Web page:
being considered. There has been a big consultation exercise. The Home


Office has plans, we understand. Why are they not been implemented? We're


waiting to hear what those plans will be. And of course if there is


something to learn we will learn from it. The biggest thing is this


is the first time the Metropolitan police have listened to concerns and


done something about it. That is a big allegation about previous


incumbents in your job. I'm not trying to have a go at my bid


assessors. Genuinely. But it is time to make a change. It is fair to say


that in the past there have been arguments about stop and search. I


have said I want to do something about it. What are relations like


with the critical establishment? I think they're pretty good. We always


have issues that we can debate and argue about. But on the whole it is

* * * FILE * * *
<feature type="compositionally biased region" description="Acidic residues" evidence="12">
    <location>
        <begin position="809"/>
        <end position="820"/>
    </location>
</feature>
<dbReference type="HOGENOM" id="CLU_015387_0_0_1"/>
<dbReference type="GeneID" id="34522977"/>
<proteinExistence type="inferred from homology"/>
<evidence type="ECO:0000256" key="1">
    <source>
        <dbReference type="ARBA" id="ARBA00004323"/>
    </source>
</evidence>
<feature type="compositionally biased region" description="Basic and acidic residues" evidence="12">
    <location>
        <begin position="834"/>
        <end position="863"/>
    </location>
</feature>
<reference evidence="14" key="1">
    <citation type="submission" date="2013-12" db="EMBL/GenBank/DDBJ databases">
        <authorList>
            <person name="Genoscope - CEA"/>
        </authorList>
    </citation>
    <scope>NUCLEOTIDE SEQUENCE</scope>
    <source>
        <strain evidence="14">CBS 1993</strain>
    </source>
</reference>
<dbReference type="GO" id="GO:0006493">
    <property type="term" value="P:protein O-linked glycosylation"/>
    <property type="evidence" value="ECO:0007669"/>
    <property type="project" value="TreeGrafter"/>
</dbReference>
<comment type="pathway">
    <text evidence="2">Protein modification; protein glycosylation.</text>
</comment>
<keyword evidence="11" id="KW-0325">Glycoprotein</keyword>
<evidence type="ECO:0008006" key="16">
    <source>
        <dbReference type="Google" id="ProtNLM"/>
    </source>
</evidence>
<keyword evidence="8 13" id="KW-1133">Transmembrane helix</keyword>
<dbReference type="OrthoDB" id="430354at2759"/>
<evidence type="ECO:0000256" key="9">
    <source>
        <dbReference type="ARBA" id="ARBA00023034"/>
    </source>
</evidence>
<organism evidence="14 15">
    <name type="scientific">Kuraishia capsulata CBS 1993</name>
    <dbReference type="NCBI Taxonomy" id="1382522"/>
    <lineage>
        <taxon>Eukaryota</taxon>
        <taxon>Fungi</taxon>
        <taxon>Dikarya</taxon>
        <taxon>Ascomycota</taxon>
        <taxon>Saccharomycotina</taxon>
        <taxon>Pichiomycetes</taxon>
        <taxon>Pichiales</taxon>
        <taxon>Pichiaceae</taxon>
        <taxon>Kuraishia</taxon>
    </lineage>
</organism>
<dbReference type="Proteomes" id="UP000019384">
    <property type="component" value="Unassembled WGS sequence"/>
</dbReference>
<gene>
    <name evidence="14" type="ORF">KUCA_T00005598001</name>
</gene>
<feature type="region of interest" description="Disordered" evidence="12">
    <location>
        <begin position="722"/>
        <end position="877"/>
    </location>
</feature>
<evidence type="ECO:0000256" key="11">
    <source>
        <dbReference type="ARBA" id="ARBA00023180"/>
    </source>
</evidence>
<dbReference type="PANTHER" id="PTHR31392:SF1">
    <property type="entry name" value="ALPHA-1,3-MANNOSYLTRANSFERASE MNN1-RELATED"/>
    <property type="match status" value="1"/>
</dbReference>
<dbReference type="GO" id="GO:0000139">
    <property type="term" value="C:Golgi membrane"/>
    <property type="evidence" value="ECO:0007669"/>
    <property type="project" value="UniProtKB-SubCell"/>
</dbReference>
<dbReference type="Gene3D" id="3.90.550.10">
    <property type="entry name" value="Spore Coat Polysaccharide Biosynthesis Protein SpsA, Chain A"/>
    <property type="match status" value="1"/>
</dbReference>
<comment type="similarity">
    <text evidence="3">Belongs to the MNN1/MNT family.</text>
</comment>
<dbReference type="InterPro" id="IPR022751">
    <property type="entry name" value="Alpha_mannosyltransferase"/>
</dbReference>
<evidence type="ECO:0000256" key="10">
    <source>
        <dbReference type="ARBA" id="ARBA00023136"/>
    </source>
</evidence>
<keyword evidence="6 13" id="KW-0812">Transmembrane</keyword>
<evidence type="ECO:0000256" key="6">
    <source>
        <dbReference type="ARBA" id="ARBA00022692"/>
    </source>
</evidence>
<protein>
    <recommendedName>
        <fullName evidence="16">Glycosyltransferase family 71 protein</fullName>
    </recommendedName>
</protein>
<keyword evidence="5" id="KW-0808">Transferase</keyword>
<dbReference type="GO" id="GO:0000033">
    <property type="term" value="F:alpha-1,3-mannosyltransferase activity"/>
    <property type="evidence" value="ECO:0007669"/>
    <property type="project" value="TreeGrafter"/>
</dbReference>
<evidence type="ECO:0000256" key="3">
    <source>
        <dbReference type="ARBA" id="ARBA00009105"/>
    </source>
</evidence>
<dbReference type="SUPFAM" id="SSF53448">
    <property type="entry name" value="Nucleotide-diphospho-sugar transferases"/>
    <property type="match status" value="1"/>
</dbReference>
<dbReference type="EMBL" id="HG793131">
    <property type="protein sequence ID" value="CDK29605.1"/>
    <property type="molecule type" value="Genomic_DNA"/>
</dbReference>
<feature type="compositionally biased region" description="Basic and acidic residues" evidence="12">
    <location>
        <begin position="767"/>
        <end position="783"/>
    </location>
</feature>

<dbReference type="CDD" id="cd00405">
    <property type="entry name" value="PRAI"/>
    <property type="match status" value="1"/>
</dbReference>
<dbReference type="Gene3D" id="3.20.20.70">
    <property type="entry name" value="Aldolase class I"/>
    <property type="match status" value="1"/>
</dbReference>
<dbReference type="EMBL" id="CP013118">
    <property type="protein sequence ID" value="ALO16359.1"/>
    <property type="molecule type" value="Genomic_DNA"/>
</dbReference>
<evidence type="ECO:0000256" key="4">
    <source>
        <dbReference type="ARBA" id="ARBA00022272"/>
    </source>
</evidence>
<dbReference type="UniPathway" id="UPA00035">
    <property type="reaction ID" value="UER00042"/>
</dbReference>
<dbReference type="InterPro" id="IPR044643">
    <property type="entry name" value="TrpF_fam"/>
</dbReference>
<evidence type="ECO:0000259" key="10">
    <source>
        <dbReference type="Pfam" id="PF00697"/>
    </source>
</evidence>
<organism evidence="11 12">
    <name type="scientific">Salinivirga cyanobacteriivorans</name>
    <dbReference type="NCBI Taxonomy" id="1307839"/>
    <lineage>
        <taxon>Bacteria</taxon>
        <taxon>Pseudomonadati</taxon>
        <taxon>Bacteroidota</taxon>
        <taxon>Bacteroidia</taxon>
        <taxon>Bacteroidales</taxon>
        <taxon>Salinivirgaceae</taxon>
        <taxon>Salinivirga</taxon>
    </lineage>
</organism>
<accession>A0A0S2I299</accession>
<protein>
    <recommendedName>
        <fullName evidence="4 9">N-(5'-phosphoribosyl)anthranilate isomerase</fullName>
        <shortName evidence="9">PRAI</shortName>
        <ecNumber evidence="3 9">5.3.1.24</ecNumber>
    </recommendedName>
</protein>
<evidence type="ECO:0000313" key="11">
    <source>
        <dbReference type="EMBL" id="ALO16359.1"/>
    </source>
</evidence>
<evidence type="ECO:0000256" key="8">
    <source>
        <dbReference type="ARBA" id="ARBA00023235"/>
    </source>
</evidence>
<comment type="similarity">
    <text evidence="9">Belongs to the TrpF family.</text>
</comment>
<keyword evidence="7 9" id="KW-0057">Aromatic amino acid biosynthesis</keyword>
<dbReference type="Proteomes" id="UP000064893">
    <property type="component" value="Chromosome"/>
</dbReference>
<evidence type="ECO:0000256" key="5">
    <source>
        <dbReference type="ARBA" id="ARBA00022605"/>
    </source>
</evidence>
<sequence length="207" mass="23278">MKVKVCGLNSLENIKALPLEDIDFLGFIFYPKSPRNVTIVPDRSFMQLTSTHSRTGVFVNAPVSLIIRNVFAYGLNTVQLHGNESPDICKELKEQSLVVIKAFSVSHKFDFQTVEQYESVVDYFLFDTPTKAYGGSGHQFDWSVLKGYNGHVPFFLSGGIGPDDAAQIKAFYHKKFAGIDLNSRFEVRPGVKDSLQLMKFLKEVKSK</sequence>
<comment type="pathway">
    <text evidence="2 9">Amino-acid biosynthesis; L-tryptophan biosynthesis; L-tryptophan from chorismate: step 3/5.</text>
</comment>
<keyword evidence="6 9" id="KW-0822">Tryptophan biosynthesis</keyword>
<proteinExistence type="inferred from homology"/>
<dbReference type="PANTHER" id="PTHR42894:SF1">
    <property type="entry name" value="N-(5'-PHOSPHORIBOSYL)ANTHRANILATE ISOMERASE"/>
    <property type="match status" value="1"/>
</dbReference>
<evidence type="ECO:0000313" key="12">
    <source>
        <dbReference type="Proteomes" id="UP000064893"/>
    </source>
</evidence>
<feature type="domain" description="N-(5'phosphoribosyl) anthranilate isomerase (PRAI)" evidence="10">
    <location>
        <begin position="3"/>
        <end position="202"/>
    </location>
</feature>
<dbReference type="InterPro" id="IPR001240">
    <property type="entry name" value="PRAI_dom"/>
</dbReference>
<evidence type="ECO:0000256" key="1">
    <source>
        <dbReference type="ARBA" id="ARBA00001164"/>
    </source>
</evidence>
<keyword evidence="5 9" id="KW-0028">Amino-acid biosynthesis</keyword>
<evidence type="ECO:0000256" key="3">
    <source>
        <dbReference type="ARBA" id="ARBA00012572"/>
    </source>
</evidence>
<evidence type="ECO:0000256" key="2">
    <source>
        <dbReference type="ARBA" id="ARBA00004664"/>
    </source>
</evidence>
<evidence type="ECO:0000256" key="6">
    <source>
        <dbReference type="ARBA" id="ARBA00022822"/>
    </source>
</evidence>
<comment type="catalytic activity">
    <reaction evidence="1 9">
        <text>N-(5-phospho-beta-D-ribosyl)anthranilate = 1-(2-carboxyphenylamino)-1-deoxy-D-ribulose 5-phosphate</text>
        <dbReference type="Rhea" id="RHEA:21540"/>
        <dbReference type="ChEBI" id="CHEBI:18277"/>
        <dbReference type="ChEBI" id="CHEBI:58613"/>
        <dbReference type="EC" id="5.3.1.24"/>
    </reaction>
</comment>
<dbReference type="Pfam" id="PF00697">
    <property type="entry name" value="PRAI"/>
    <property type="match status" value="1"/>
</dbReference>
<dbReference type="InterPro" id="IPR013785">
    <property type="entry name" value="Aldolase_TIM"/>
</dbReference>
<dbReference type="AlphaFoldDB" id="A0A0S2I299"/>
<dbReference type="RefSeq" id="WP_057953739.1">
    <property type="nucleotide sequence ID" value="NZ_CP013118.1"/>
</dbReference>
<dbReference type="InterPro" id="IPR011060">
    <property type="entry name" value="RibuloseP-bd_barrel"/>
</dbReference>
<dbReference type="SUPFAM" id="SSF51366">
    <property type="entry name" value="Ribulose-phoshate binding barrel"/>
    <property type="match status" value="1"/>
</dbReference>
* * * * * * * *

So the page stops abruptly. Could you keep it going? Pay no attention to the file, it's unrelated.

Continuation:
a good relationship. Would Downing Street do well to listen to the Home


Office wants top and search? I will leave it to them to have their


debate. I will not get involved. We found a way we believe to improve


what we are doing. They will have two decide what they want to do


next. It is possible to do less and to get better.


Mark Carney will face questions next week about what the Bank of England


knew about alleged wrongdoing in foreign exchange markets. The bank


has suspended one member of staff, and stepped up an investigation into


whether or not its offficials knew about market manipulation long


before they acted to stop it. As Andy Verity has discovered, the Bank


was discussing the potential for market manupiation with foreign